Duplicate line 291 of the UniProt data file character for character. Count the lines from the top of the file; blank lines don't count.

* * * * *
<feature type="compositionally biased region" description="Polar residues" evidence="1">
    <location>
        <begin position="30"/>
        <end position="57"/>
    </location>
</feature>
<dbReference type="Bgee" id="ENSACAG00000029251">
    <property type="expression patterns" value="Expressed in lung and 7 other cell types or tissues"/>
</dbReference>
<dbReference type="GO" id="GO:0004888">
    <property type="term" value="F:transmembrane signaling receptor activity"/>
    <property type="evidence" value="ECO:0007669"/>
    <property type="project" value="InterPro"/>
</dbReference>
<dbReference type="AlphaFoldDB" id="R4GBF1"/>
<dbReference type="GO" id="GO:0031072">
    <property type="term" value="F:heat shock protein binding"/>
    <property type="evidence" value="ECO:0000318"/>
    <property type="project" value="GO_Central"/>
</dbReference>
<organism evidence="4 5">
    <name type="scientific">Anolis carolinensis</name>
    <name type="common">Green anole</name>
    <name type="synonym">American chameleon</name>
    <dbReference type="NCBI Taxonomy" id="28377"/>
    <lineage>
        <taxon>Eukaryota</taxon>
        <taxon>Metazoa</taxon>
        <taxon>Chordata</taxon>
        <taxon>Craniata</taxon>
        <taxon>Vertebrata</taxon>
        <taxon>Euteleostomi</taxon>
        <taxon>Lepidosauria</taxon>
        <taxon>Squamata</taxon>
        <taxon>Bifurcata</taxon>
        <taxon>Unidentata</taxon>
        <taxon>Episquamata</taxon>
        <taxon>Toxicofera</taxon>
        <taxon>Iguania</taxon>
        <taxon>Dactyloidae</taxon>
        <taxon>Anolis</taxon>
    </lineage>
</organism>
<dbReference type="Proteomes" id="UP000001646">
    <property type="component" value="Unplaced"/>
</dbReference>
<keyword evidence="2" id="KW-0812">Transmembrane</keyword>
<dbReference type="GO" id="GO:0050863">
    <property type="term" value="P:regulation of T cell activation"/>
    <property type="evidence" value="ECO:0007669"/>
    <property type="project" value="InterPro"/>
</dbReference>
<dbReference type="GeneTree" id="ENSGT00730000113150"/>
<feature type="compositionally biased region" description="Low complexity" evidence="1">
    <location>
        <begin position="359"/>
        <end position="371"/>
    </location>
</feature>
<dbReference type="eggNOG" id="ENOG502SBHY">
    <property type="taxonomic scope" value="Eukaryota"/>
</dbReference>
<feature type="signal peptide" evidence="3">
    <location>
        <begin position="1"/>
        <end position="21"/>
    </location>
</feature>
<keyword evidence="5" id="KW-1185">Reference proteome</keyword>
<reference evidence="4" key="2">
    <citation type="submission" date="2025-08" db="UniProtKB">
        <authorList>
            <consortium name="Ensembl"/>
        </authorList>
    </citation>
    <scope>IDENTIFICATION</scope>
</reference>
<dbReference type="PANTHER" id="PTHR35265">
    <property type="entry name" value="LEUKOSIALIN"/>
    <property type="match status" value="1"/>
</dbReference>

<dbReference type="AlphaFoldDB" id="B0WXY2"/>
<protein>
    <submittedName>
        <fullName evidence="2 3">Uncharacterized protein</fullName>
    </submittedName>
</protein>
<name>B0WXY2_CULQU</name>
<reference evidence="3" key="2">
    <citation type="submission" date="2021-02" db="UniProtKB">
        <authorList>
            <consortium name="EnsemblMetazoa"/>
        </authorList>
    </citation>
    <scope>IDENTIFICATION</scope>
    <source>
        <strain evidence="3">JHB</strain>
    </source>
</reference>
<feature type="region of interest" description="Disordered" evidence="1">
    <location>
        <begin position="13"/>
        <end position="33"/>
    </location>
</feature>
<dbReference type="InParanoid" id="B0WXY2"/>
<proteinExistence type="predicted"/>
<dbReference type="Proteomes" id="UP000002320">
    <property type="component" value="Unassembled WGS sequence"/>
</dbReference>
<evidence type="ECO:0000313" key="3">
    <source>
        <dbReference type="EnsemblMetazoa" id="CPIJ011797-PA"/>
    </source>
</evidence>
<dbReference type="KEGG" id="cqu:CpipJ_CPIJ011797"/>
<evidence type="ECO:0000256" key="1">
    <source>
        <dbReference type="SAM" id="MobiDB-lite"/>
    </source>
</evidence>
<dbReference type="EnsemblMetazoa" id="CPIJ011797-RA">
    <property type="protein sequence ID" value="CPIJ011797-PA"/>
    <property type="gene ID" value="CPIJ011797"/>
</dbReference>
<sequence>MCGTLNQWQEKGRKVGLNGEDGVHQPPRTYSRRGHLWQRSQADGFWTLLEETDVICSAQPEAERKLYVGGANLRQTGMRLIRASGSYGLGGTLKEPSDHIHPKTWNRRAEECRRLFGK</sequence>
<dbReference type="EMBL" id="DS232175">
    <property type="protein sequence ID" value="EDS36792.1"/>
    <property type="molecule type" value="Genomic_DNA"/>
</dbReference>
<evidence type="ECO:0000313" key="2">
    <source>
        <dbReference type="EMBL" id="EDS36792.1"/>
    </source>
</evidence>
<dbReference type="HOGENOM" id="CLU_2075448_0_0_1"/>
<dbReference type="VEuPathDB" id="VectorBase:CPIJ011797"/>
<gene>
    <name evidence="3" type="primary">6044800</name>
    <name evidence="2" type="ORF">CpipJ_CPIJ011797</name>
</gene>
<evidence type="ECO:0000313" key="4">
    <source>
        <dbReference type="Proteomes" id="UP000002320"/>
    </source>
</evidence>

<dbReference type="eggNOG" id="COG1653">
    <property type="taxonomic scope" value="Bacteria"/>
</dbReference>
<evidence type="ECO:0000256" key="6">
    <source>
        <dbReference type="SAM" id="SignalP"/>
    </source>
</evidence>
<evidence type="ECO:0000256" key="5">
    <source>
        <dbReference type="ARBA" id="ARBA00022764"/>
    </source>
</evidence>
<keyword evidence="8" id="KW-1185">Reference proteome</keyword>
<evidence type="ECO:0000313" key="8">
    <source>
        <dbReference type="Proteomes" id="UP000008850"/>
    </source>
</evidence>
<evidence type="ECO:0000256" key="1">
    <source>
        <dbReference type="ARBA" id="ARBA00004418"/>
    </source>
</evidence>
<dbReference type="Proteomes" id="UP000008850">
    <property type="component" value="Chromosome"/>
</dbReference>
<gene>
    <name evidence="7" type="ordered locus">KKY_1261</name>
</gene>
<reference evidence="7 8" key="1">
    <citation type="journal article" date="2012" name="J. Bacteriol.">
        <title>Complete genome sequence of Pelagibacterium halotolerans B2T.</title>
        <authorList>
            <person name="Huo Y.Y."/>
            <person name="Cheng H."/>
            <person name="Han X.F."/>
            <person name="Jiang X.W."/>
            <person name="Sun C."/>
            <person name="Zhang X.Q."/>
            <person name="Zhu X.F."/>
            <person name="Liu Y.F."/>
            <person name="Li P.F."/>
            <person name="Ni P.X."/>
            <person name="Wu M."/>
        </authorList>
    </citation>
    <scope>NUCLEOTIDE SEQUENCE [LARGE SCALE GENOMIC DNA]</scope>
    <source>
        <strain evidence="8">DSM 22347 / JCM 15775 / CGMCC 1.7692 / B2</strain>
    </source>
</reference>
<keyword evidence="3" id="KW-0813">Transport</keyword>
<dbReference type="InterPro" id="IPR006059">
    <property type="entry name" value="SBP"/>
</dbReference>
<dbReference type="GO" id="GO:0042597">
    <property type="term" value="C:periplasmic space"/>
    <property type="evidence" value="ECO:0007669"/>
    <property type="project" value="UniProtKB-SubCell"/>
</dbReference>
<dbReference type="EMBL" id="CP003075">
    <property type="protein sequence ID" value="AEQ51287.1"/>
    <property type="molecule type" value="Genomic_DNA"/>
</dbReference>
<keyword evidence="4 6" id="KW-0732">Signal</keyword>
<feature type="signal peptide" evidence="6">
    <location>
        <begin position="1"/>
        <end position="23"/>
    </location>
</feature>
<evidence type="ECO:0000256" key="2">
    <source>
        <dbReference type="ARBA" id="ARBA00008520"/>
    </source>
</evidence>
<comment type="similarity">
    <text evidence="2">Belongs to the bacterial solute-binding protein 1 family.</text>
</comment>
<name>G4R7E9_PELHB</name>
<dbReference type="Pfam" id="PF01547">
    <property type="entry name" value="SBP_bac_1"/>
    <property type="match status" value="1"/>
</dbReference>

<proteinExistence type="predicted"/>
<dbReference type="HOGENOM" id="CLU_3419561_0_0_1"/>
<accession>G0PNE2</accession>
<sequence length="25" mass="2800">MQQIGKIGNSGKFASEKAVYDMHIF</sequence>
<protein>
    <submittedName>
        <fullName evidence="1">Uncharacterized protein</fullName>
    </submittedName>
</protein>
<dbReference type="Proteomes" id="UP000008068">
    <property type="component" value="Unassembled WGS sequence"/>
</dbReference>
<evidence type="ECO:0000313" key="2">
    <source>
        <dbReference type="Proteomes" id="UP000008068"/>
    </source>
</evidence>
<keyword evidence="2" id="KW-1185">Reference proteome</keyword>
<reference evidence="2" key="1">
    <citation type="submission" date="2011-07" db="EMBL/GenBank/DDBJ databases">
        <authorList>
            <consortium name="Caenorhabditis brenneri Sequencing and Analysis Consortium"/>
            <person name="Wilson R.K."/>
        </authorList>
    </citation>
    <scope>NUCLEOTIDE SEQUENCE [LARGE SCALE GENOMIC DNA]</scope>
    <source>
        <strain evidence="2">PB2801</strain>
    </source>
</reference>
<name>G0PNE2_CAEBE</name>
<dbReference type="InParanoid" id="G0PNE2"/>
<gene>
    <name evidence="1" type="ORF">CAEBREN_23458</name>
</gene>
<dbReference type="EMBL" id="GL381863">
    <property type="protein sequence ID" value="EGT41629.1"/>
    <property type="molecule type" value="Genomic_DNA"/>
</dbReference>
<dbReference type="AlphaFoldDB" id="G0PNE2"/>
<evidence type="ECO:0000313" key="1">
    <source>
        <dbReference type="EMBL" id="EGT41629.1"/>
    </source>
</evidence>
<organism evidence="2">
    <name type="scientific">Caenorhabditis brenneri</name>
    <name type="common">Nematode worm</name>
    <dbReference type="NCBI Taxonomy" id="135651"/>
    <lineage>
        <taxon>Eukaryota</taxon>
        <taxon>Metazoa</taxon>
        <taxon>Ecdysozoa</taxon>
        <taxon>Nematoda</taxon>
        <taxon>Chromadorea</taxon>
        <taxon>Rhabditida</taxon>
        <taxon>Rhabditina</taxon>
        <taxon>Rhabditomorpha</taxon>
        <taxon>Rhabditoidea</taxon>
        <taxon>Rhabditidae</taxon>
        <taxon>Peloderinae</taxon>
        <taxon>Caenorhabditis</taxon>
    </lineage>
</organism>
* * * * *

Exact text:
        <taxon>Rhabditidae</taxon>